Trent Ernst, Editor
We’ve expressed cautious optimism here at the paper around the price of coal. “It can’t go any lower,” we’ve said, only to be proven wrong.
Case in point: last week the news broke that met coal prices had dropped another 15 percent, dropping to US$93/tonne, the lowest the price has been since 2004.
That’s according to the Wall Street Journal.
Mining companies and local miners can’t help but think back to the halcyon days of just four years ago, when coal prices were US$330/tonne.
But when coal prices get so high, companies get greedy, and the amount of coal being produced globally has skyrocketed as new mine after new mine has come on-stream, or as already established mines have ramped up production.
This has coupled with a decrease in demand from China, and whither China goes, the market surely follows.
And, while industry analysts have been cautiously optimistic that prices will start to rebound, the date that rebound will happen keeps getting pushed farther and farther out. Now word on the street is don’t expect to see any significant recovery until at least next year.
And that recovery is most likely going to come over the bodies of various mining companies.
According to a report from oil Giant BP Energy, the Chinese government has been working on reducing the amount of pollution the country is producing, and placing restrictions on heavy industry.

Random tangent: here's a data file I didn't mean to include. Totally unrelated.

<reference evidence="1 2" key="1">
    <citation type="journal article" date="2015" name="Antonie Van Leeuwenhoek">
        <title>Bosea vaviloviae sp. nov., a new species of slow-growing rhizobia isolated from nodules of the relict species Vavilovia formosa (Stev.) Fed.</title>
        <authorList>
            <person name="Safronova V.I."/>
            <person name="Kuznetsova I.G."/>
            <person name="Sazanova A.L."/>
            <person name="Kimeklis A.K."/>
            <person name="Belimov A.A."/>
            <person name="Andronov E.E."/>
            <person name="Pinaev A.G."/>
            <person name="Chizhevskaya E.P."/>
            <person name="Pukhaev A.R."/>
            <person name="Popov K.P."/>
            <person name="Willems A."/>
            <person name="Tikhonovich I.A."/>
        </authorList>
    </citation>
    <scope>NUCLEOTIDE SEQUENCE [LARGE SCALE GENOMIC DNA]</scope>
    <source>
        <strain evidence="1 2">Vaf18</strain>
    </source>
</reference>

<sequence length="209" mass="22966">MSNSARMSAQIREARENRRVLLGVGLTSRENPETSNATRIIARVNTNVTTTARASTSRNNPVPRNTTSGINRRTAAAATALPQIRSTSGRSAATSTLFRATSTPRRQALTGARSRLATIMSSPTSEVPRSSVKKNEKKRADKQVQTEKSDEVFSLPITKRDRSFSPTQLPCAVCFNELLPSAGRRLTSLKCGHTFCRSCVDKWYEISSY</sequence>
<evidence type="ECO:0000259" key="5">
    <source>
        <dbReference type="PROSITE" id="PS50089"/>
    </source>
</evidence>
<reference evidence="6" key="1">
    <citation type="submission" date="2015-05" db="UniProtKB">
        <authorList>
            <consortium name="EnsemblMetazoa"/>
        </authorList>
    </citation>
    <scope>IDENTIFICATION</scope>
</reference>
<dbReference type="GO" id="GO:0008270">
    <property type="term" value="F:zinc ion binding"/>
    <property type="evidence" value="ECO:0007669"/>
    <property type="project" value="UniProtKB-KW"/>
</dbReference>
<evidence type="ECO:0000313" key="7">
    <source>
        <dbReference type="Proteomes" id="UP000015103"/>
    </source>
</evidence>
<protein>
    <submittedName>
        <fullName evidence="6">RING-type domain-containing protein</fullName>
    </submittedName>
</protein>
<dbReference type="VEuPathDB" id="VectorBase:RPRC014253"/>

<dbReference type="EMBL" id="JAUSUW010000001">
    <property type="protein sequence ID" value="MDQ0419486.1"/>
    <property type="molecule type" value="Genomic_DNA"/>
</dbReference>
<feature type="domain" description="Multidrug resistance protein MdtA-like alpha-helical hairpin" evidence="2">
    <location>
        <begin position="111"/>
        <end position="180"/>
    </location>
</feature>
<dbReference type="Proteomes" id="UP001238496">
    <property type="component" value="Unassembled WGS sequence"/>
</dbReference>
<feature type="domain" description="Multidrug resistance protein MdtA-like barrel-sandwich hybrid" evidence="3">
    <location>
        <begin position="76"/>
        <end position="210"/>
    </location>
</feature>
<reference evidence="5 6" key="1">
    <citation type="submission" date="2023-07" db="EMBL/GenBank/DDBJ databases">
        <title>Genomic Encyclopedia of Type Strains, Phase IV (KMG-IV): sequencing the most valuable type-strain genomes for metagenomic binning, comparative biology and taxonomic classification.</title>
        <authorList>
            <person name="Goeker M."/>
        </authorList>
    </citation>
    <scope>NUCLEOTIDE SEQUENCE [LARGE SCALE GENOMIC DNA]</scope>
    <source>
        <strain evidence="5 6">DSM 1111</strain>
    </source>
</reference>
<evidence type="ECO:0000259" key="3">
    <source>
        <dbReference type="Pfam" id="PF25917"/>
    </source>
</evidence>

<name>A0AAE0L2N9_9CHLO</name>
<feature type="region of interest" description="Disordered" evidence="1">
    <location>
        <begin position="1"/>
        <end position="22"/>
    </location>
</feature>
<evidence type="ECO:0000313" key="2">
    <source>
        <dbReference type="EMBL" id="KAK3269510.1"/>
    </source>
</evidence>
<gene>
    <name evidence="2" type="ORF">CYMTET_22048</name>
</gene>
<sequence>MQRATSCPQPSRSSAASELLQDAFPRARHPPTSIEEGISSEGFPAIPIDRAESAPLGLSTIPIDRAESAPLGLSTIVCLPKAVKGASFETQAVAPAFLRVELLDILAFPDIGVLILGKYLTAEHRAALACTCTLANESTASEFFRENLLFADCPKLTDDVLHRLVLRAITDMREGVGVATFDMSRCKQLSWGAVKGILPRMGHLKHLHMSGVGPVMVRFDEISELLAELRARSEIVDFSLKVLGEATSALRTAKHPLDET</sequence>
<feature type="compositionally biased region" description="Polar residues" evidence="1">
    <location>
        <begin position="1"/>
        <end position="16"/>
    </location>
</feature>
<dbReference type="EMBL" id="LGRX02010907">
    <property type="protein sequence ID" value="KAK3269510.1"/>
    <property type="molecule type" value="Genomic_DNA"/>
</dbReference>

This has lead to a change in the Chinese economy, away from construction and towards consumption.
While other countries, like India, have started to pick up some of the manufacturing slack, it’s only a fraction of the Chinese production.
So, met coal producers rushed to meet a demand that never materialized, and glutted the market.
Because while the demand has not kept apace with the supply, it is still growing. If coal miners had simply kept manufacturing at the same rate as before, and slowly ramped up production, the amount of production wouldn’t have outpaced demand by quite so large a margin and the price wouldn’t have fallen through the basement.
But it has ever been thus. The trouble with the boom is that it eventually goes bust. Pick your commodity and you will rarely find any degree of stability. One person says “ooh, I need more X,” and, in this global economy, even if only one person from each country moves to meet that demand, there are still going to be 196 people trying to sell X to that one person. That puts the power firmly in the hands of the buyer who can force a bidding war with the seller until they’re selling X at below cost.
Back to Tumbler Ridge, and what does that mean for the town? Well, for the miners, it means more belt tightening. More waiting. More looking for work outside of town.
But slowly, ever so slowly, Tumbler Ridge is moving away from its black roots and towards a diversified future. This is happening deliberately, as the municipality works on diversification strategies, and it is happening quite by accident, as people, desperate for a way to provide for their families, suddenly come across a new way to make a living. As new people, drawn to Tumbler Ridge by the promise of cheaper rent move here and fall in love with the place.
The refrain I keep hearing is that this time around isn’t like last time around. There isn’t the same mass exodus. And that’s the thing. With each change, with each new person who moves here, with each old person who moves away, the town changes and becomes someplace new. And the future becomes harder to interpret through the lens of just a coal mining town. It’s scary and worrisome and, above all, it’s exciting.
So here’s to the future, impenetrable and unsure as it may be. Enjoy the ride.